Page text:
The Daily Escape:
The Oberlausitzische Library of Science, Gorlitz Germany
There is a growing concern that the mall as we know it is in big trouble. RadioShack, The Limited, Payless, and Toys“R”Us were among 19 retail bankruptcies this year. From Dave Dayden: (brackets by the Wrongologist)
This story is at odds with the broader narrative about business in America: The economy is growing, unemployment is low, and consumer confidence is at a decade-long high. This would typically signal a retail boom, yet the [retail store] pain rivals the height of the Great Recession.
Many point to Amazon and other online retailers as taking away market share, but e-commerce sales in the second quarter of 2017 were 8.9% of total sales. There are three reasons for so many sick retailers.
First, while online sales are “only” 8.9% of total retail sales, these businesses have very high fixed costs and low net profit margins. The Stern School at NYU tracks net profit margins on thousands of businesses across many sectors, including retail. The margins for Specialty retail for the year ending January 2017 was 3.17%. It was 1.89% for Grocery and 2.60% for General retailers. If a high fixed cost business loses 9% of sales, it can easily wipe out the bottom line.
Second, many retail companies carry high debt levels. Bloomberg explains that private equity firms (PE’s) have purchased numerous retail chains over the past decade via leveraged buyouts, where debt is the primary source of the money used to buy the business. There are billions in borrowings on the balance sheets of troubled retailers, and sustaining that load is only going to become harder if interest rates rise.
Third, there are just too many stores in our cities and suburbs to sustain sales in a world where online shopping is growing rapidly.
Worse, billions of dollars of that PE-arranged debt come due in the next few years. More from Bloomberg:
If today is considered a retail apocalypse…then what’s coming next could truly be scary.
This chart shows what percentage of retail real estate loans are delinquent by area:
There are large areas of America where more than 20% of the loans are past due. More from Bloomberg: (emphasis by the Wrongologist)
Through the third quarter of this year, 6,752 locations were scheduled to shutter in the US, excluding grocery stores and restaurants, according to the International Council of Shopping Centers. That’s more than double the 2016 total and is close to surpassing the all-time high of 6,900 in 2008…Apparel chains have by far taken the biggest hit, with 2,500 locations closing. Department stores were hammered, too, with Macy’s Inc., Sears Holdings Corp. and J.C. Penney Co. downsizing. In all, about 550 department stores closed, equating to 43 million square feet, or about half the total.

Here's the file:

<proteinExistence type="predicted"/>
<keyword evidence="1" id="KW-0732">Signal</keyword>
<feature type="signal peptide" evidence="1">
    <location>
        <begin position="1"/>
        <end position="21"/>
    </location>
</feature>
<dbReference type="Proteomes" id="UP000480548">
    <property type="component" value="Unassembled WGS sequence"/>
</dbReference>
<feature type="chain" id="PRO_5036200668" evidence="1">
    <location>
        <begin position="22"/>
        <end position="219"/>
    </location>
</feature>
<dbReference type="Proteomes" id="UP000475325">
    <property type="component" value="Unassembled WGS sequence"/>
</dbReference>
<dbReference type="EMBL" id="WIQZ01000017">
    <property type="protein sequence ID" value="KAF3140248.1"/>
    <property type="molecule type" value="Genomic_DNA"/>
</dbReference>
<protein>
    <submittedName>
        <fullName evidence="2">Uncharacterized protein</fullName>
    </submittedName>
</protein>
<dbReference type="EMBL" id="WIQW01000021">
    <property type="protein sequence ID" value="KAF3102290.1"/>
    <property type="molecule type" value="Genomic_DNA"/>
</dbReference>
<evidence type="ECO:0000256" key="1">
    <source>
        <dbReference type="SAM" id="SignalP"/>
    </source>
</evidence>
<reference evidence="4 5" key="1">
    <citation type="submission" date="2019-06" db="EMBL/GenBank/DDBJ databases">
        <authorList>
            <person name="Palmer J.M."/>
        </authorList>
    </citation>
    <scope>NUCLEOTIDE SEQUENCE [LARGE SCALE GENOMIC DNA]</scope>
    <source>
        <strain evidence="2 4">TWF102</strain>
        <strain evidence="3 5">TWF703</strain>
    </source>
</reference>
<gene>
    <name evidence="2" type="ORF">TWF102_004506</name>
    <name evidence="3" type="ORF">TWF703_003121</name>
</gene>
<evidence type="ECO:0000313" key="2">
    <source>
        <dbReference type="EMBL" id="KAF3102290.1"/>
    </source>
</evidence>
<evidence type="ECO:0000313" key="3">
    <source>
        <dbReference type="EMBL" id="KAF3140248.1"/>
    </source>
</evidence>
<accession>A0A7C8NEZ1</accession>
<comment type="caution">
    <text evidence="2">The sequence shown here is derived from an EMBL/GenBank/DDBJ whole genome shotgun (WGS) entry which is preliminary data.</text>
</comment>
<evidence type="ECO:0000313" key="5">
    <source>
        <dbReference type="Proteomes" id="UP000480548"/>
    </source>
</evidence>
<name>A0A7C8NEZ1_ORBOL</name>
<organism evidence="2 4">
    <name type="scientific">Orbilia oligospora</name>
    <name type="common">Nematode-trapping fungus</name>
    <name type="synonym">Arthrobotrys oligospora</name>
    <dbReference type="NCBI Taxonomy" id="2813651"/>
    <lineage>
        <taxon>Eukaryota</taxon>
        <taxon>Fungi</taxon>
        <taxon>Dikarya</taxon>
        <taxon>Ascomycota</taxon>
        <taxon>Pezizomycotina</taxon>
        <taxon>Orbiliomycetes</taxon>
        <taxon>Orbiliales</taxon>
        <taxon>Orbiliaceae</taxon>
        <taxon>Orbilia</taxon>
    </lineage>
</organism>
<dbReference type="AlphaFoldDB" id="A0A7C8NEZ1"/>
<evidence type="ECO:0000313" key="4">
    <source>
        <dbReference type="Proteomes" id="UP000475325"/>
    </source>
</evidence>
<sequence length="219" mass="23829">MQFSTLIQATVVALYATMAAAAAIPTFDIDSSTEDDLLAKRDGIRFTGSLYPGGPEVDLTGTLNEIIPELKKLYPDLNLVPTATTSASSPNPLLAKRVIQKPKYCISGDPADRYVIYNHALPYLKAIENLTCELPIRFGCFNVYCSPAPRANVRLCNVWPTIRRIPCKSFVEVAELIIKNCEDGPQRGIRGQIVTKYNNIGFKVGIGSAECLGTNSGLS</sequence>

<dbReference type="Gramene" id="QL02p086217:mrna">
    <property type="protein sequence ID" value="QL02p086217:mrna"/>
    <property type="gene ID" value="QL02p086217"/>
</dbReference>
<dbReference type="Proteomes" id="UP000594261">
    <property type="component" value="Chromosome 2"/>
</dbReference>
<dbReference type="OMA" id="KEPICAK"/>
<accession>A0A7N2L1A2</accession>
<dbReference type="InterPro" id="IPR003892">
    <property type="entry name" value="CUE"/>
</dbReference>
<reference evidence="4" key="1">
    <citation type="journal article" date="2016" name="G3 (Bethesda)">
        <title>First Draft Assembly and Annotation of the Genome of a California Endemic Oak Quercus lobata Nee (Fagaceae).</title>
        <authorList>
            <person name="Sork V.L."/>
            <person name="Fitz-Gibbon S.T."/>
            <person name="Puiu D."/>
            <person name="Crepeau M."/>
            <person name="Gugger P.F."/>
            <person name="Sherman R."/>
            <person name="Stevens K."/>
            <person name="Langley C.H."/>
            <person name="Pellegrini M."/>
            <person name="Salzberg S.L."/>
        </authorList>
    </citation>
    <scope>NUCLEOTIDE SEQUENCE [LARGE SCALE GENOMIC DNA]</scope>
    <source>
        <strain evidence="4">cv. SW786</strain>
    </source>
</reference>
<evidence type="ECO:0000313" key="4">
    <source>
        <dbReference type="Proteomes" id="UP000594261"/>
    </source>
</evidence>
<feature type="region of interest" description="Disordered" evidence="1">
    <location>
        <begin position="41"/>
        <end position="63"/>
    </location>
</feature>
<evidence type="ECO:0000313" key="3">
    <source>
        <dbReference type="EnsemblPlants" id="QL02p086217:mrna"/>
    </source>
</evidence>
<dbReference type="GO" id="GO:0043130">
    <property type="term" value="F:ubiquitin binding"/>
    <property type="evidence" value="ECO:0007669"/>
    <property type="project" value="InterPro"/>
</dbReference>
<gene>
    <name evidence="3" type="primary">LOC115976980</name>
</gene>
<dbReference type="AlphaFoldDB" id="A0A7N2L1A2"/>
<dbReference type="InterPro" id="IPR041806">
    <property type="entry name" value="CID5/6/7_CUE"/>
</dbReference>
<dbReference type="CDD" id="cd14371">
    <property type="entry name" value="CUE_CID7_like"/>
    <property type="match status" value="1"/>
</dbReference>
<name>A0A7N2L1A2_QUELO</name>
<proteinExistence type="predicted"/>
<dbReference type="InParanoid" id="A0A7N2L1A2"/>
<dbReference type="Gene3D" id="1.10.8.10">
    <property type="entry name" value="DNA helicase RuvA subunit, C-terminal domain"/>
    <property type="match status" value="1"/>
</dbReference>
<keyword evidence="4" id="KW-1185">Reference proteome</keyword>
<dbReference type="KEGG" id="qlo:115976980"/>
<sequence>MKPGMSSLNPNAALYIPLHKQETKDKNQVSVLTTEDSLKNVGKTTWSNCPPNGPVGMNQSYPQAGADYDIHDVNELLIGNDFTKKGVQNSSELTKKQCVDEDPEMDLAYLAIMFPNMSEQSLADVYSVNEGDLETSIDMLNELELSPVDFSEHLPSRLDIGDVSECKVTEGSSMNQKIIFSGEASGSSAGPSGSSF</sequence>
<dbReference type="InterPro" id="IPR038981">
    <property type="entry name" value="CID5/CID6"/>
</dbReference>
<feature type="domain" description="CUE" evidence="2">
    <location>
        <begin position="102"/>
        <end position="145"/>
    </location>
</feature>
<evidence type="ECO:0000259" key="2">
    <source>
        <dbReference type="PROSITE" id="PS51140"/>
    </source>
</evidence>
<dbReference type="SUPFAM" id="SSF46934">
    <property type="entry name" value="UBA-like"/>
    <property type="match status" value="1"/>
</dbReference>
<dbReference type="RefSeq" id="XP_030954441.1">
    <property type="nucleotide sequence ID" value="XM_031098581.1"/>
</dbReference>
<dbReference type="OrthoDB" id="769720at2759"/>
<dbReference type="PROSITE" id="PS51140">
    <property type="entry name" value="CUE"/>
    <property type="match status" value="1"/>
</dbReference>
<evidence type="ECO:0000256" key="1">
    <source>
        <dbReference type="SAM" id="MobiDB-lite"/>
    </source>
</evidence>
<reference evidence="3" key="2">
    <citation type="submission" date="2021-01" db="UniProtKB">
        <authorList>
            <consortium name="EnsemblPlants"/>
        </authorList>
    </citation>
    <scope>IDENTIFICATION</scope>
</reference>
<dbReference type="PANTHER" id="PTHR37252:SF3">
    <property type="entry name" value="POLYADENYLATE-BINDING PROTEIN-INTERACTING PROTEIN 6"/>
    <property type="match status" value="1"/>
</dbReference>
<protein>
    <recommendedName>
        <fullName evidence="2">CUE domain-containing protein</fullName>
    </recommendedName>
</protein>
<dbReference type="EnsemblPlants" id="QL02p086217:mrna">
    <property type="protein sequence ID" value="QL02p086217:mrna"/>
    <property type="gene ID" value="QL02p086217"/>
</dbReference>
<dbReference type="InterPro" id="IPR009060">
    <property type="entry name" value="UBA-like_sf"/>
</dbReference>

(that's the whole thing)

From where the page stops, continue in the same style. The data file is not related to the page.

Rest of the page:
This threatens the retail sales staff and cashiers who make up 6% of the entire US workforce, a total of 8 million jobs. These workers are not located in any one region; the entire country will share in the pain.
These American retail workers could see their careers evaporate, largely due to the PE’s financial scheme. The PE’s, however, will likely walk away enriched, and policymakers will share the blame since they enabled the carnage.
Our tax code makes corporate interest payments tax-deductible. So the PE kingpins load up these companies with debt and when they walk away, they get tax credits for any write-offs, incentivizing them to borrow and play the game again. The PE firm might lose some or all of its equity, but in most cases, it already drew cash out via special dividends and fees, so it has made its money.
The lenders, employees, state development authorities are the ones left holding the bag.
The GOP’s new tax plan proposes a cap on the deductibility of interest payments over 30% of a company’s earnings. But, the GOP left a loophole: Real estate companies are exempt from the cap.
Surprisingly, this benefits Donald Trump’s businesses! It also helps PE firms that split the operating side of the businesses they buy from the property side, as most do. They put the borrowing onto the property side, and continue to deduct the interest.
So financialization businesses like PE will continue to strip the value out of companies with hard assets.
Billions in asset-stripping and thousands of operations sent overseas. Labor participation rate is stagnant, yet we are assured that if we pass big corporate tax cuts, the US economy will grow fast enough to more than compensate for the losses.
What’s wrong with this picture?